• Laugh! Laughter releases positive hormones and neurotransmitters. An easy way to remember this is to give yourself a good DOSE of levity and positivity. Dopamine, Oxytocin, Serotonin, and Endorphins. These counteract the stress hormones. How can we do this? Read jokes, watch funny films or old TV shows that make you laugh.
  • Bowl of Gumbo

    Healthy foods are important in this time of stress.

    Eat Healthily. When we are under stress, we tend to eat more and the wrong foods. So, mind what you eat, drink water, and try some of these activities above and add your own.

 

 

 

 

 

 

  • Books

    Reading positive literature will help us.

    Read Entertaining Materials. From Comic books to graphic novels to non-fiction, engage your brain, learn and go lightly through this time. Share an engaging article, book, poem or song with someone.  Recently The Gazette featured a woman, Mary Fannie Woodruff, from Virginia who continues to bake pies at 103 years old! How cool is that? The article was a great read we shared with family in Virginia.

 

 

 

We have many ways that we can all move through this uncertain time and help each other out on this winding path of life.

Why Do You Come to Winding Pathways?

Like millions of Americans who live in rural or semi-rural areas we don’t have access to a city sewer and rely on our septic tank to safely dispose of waste. We’re lucky at Winding Pathways. Our home is built on an ancient sand dune with steep topography.   It’s perfect for a septic system.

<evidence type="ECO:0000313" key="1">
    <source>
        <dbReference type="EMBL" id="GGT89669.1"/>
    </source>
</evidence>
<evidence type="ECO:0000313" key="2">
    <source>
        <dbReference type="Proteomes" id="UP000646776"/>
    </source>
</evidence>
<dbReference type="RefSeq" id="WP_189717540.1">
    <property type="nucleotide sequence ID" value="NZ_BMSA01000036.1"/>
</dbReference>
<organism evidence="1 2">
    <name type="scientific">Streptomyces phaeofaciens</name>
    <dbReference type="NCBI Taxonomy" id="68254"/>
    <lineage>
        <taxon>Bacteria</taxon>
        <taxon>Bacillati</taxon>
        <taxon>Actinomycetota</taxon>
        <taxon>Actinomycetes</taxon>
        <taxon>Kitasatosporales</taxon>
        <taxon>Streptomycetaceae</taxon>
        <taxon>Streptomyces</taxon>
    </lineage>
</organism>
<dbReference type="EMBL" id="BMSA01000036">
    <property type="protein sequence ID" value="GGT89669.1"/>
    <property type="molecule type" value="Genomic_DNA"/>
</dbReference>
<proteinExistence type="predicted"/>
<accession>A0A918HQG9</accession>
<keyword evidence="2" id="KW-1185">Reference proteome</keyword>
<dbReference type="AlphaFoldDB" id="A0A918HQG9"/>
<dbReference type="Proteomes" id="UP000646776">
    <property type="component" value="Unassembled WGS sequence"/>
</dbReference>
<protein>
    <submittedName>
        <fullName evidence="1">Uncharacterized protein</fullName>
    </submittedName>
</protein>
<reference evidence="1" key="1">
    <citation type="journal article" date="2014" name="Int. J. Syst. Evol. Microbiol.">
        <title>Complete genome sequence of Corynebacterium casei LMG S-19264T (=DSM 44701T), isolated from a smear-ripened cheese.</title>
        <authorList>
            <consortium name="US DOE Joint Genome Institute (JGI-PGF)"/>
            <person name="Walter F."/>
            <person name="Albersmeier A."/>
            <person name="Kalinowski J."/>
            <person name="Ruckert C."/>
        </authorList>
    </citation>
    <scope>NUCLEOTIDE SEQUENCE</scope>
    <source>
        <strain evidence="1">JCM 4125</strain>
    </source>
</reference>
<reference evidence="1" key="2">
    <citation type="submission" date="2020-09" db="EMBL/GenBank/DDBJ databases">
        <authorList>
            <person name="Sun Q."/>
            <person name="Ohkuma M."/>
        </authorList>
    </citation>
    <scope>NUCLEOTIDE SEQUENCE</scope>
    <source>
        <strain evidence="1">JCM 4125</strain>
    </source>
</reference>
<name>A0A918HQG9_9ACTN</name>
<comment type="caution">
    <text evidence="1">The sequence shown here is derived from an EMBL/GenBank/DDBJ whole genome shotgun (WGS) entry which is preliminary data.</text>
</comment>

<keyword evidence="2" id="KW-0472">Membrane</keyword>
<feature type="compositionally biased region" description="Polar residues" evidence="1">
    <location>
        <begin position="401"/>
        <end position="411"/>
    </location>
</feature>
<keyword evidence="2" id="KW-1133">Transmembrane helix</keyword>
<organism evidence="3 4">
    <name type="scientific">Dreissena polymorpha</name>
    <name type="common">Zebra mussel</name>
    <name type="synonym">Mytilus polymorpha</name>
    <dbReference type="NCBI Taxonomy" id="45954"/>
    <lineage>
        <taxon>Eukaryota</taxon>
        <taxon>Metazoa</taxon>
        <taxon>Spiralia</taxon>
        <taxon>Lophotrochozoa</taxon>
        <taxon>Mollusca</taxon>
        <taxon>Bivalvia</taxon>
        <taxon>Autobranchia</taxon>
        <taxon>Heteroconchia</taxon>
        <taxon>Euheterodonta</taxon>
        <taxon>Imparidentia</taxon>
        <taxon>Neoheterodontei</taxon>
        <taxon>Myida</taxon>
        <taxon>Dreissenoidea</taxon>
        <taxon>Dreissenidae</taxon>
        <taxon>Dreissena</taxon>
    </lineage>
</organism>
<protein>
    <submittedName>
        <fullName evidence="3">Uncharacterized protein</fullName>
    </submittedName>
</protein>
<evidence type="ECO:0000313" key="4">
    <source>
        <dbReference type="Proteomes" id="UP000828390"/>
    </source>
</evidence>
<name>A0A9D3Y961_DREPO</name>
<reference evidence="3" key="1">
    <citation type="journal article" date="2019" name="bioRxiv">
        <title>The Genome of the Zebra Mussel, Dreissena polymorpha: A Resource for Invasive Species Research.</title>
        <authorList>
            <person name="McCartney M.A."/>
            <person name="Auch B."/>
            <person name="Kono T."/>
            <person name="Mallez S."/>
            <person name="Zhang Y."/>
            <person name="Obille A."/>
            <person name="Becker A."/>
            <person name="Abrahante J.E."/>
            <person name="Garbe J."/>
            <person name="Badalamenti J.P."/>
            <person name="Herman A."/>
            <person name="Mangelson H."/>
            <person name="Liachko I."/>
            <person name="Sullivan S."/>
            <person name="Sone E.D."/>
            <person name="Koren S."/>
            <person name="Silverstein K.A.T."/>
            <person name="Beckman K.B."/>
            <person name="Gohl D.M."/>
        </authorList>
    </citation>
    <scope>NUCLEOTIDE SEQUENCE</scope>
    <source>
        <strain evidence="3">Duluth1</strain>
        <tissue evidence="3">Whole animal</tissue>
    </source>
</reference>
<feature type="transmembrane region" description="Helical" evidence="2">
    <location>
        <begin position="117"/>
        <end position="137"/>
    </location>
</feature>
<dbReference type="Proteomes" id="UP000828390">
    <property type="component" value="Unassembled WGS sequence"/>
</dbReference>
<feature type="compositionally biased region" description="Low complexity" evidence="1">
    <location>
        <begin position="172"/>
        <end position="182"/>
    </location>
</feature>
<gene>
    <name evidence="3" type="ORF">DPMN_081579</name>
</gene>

Man puts compostable food scraps into the compost bin.

We put scraps that chickens will not eat into the compost bin.

As a review, we’ve been spared septic tank problems because we treat our system carefully. Here’s what we do:

  • Only human and sink waste goes down the drain. Potato peels, apple cores, and all other food waste go either to our chickens or into the compost bin. Spring and fall, we work the compost into the garden soil.
  • Have our tank pumped every three or four years.
  • Avoid draining harsh chemicals, like bleach and solvents, into the tank.
  • Use water-efficient toilets, showerheads, and sink aerators to limit the amount of water going into the tank.

In August 2019, we blogged in detail about maintaining a septic system. Since then, many readers have come to that blog. Especially this winter. So, we are curious.

What brings you to Winding Pathways? What topics interest you most? Why? What else would you like to read about?

Thanks for keeping us company on Winding Pathways and happy reading as winter winds down and spring manifests itself across the Northern Hemisphere.

What Do You Do When a Chicken Dies?

Bramha and California White Chicken

Even healthy-looking chickens can die suddenly.

Our chickens aren’t really pets. We don’t give them names and every once in a while, we sell or give away a few. Even so, we get attached to our hens as we recognize their individual personalities and enjoy their antics.